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Paint for Hulls

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  • galljj35
    Anyone have experience with Alexseal coatings for hulls or cabin tops ?
    Message 1 of 8 , Feb 15, 2012
      Anyone have experience with Alexseal coatings for hulls or cabin tops ?
    • Graham Norbury
      A good many years ago the yard I manage painted a hull with Alexseal. It s very similar to AwlGrip in both application and performance. These days we spray
      Message 2 of 8 , Feb 15, 2012
        A good many years ago the yard I manage painted a hull with Alexseal.  It's very similar to AwlGrip in both application and performance.
        These days we spray AwlGrip or AwlCraft unless there is a compelling reason to do otherwise.  i.e. repairs to existing paint

        Graham

        On 2/15/2012 1:56 PM, galljj35 wrote:
         

        Anyone have experience with Alexseal coatings for hulls or cabin tops ?


      • Albert Boyce
        Graham For what kind of application is awlcraft recommended over awlgrip? Sent from my iPhone
        Message 3 of 8 , Feb 16, 2012
          Graham

          For what kind of application is awlcraft recommended over awlgrip?

          Sent from my iPhone

          On Feb 15, 2012, at 2:00 PM, Graham Norbury <gnorbury@...> wrote:

           

          A good many years ago the yard I manage painted a hull with Alexseal.  It's very similar to AwlGrip in both application and performance.
          These days we spray AwlGrip or AwlCraft unless there is a compelling reason to do otherwise.  i.e. repairs to existing paint

          Graham

          On 2/15/2012 1:56 PM, galljj35 wrote:

           

          Anyone have experience with Alexseal coatings for hulls or cabin tops ?


        • Graham Norbury
          Al, AwlCraft is an acrylic product with uniform pigment distribution throughout the coating layer, versus AwlGrip which is a linear polyurethane that forms
          Message 4 of 8 , Feb 16, 2012
            Al,

            AwlCraft is an acrylic product with uniform pigment distribution throughout the coating layer, versus AwlGrip which is a linear polyurethane that forms it's own (very thin) clearcoat at the surface.  From an end-use perspective, AwlCraft is slightly softer than AwlGrip, but easier to repair because of the uniform distribution of pigment.  AwlGrip has more depth to its luster and is much harder wearing, but also more difficult to repair (especially on dark colors like flag blue and black) because wet sanding & polishing abrades the surface clear-coat and causes it to "halo".

            To answer your specific question, we prefer to use AwlGrip for hull sides because it gives a shinier appearance and lasts longer.  On hulls with very porous gel coat we might fall back to AwlCraft as it is also less prone to fisheye if there is a persistent contamination problem.  (You'd be amazed what can pop up even after a boat has been apparently successfully primed with 545 epoxy!)

            The other use of AwlCraft is in areas such as decks or cabin sides where there is a strong likelihood for future repairs.  i.e. anywhere that gets a lot of hard use/abuse from feet, ropes or movable equipment.

            Maybe 90% of our projects are completed with AwlGrip and 10% with AwlCraft.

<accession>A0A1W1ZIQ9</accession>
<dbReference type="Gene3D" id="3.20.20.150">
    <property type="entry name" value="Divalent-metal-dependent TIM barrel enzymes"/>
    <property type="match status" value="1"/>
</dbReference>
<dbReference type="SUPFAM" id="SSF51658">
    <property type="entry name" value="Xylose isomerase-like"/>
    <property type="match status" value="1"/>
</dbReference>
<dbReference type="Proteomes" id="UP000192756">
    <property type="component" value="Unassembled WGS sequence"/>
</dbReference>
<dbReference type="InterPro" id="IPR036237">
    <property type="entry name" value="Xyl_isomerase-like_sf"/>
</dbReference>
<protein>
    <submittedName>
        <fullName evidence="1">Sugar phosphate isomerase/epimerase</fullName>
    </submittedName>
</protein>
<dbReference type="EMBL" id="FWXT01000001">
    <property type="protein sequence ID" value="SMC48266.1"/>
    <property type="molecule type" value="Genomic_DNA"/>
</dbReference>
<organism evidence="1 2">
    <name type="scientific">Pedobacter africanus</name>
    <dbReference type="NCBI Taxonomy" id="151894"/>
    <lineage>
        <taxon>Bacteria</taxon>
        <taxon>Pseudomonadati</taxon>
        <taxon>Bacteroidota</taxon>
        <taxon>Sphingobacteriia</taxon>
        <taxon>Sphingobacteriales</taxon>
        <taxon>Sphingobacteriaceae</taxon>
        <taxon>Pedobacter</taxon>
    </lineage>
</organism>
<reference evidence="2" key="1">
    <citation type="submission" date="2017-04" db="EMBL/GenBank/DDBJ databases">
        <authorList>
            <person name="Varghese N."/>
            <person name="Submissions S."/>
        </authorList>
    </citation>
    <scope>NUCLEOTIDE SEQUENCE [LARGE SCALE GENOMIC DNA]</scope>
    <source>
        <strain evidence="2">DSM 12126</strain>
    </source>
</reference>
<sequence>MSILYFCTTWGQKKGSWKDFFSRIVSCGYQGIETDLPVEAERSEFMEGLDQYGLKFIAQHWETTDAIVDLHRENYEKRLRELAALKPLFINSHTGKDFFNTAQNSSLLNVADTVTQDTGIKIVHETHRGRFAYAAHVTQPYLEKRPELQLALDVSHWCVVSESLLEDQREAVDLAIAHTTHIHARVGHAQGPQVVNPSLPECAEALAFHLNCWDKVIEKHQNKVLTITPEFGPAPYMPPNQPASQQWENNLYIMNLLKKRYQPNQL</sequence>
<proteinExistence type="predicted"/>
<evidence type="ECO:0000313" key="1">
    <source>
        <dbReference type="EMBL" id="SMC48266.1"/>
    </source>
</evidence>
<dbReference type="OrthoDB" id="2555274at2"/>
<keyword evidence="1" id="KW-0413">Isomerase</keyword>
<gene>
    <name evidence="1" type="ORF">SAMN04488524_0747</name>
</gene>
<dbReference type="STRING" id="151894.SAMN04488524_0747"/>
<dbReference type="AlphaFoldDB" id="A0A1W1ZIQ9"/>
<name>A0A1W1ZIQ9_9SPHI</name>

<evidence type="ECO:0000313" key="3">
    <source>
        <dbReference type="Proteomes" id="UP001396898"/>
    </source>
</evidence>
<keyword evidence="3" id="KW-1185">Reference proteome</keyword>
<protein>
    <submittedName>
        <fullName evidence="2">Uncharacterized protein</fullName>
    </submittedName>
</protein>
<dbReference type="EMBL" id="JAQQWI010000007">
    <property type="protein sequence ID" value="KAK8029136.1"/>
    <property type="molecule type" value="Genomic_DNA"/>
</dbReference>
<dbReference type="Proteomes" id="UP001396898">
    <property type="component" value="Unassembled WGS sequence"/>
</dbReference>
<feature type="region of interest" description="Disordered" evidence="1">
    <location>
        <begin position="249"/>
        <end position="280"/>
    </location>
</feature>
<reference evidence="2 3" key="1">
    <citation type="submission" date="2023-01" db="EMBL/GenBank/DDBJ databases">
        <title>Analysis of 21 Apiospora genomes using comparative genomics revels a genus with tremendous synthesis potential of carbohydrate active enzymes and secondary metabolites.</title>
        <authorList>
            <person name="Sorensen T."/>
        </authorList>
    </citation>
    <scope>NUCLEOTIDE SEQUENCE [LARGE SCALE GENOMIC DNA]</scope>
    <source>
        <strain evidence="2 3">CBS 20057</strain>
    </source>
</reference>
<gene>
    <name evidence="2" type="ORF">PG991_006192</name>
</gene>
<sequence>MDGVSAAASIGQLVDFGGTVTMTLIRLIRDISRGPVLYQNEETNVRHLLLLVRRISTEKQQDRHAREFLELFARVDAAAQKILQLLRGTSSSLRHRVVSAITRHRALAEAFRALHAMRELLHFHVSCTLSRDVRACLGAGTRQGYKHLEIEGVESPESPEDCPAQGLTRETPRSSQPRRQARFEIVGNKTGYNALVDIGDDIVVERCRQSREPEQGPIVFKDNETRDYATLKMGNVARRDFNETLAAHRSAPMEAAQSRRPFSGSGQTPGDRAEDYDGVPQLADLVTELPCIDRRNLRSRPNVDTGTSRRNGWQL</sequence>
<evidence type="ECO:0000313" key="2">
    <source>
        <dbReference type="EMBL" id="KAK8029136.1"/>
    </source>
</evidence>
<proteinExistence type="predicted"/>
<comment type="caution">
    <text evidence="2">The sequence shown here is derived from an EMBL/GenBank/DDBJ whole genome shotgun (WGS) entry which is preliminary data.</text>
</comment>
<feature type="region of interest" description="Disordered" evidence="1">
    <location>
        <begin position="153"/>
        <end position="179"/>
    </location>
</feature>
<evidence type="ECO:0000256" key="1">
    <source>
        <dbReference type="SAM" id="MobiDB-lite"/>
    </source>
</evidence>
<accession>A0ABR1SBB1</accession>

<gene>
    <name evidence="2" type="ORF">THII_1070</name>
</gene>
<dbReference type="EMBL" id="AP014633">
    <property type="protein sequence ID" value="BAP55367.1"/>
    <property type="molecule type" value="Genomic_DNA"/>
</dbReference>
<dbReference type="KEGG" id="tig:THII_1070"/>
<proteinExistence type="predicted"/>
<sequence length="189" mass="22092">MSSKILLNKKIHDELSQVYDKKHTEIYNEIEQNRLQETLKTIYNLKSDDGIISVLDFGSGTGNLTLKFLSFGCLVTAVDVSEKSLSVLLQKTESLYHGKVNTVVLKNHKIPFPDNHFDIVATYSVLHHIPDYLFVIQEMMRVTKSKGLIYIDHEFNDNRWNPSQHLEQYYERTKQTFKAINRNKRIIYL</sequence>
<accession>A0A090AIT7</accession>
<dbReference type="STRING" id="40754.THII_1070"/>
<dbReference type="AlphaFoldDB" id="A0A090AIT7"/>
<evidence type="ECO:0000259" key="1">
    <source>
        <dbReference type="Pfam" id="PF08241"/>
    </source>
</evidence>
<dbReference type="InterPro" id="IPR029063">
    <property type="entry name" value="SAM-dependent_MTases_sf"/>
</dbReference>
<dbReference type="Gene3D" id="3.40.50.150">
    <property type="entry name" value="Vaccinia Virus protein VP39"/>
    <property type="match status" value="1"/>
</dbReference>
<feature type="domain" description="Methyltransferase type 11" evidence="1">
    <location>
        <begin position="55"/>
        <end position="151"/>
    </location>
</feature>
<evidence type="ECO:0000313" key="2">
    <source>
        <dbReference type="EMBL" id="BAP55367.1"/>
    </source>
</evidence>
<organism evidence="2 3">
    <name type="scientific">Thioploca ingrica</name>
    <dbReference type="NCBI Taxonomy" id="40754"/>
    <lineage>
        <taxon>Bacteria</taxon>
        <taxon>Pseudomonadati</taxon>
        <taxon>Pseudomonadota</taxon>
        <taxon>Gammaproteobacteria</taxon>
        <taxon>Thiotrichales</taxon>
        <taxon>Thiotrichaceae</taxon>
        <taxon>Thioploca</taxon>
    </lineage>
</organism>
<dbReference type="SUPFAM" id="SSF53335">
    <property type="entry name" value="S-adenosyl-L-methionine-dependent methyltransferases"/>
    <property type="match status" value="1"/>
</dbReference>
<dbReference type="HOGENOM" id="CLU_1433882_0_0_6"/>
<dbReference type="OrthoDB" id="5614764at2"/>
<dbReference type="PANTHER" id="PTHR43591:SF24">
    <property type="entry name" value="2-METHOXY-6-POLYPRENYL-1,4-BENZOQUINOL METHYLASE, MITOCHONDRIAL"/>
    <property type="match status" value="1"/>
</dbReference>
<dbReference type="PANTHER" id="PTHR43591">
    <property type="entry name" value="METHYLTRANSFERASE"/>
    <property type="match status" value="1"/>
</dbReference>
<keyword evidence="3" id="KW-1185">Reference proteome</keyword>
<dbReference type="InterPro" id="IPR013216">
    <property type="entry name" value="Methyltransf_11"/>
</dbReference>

Graham

            On 02/16/2012 5:17 AM, Albert Boyce wrote:  
            Graham

            For what kind of application is awlcraft recommended over awlgrip?

            Sent from my iPhone

            On Feb 15, 2012, at 2:00 PM, Graham Norbury <gnorbury@...> wrote:

             

            A good many years ago the yard I manage painted a hull with Alexseal.  It's very similar to AwlGrip in both application and performance.
            These days we spray AwlGrip or AwlCraft unless there is a compelling reason to do otherwise.  i.e. repairs to existing paint

            Graham

            On 2/15/2012 1:56 PM, galljj35 wrote:

             

            Anyone have experience with Alexseal coatings for hulls or cabin tops ?


          • Colin Campbell-Dunlop
            Hi Graham, We have an Awlgrip hull. It was done about 8 years ago. Looks great although we have a few repairs to make. I am getting conflicting advice from
            Message 5 of 8 , Feb 16, 2012

              Hi Graham,

               

              We have an Awlgrip hull.  It was done about 8 years ago.  Looks great although we have a few repairs to make. 

               

              I am getting conflicting advice from the two yards that I have spoken to over here.  One says under no circumstances cut/polish it with anything other than awlgrip products.  The other yard say that it is possible to cut it with a very mild abrasive compound and then apply a special wax.  Both 3M products I believe.

               

              Does this suggestion sound viable to you? 

               

              Our hull is cream rather than a dark colour.

               

              Colin

               

              Trutz 35/225

               

              From: campernicholson@yahoogroups.com [mailto:campernicholson@yahoogroups.com] On Behalf Of Graham Norbury
              Sent: 16 February 2012 11:56
              To: campernicholson@yahoogroups.com
              Subject: Re: [campernicholson] Paint for Hulls

               

               

              Al,

              AwlCraft is an acrylic product with uniform pigment distribution throughout the coating layer, versus AwlGrip which is a linear polyurethane that forms it's own (very thin) clearcoat at the surface.  From an end-use perspective, AwlCraft is slightly softer than AwlGrip, but easier to repair because of the uniform distribution of pigment.  AwlGrip has more depth to its luster and is much harder wearing, but also more difficult to repair (especially on dark colors like flag blue and black) because wet sanding & polishing abrades the surface clear-coat and causes it to "halo".

              To answer your specific question, we prefer to use AwlGrip for hull sides because it gives a shinier appearance and lasts longer.  On hulls with very porous gel coat we might fall back to AwlCraft as it is also less prone to fisheye if there is a persistent contamination problem.  (You'd be amazed what can pop up even after a boat has been apparently successfully primed with 545 epoxy!)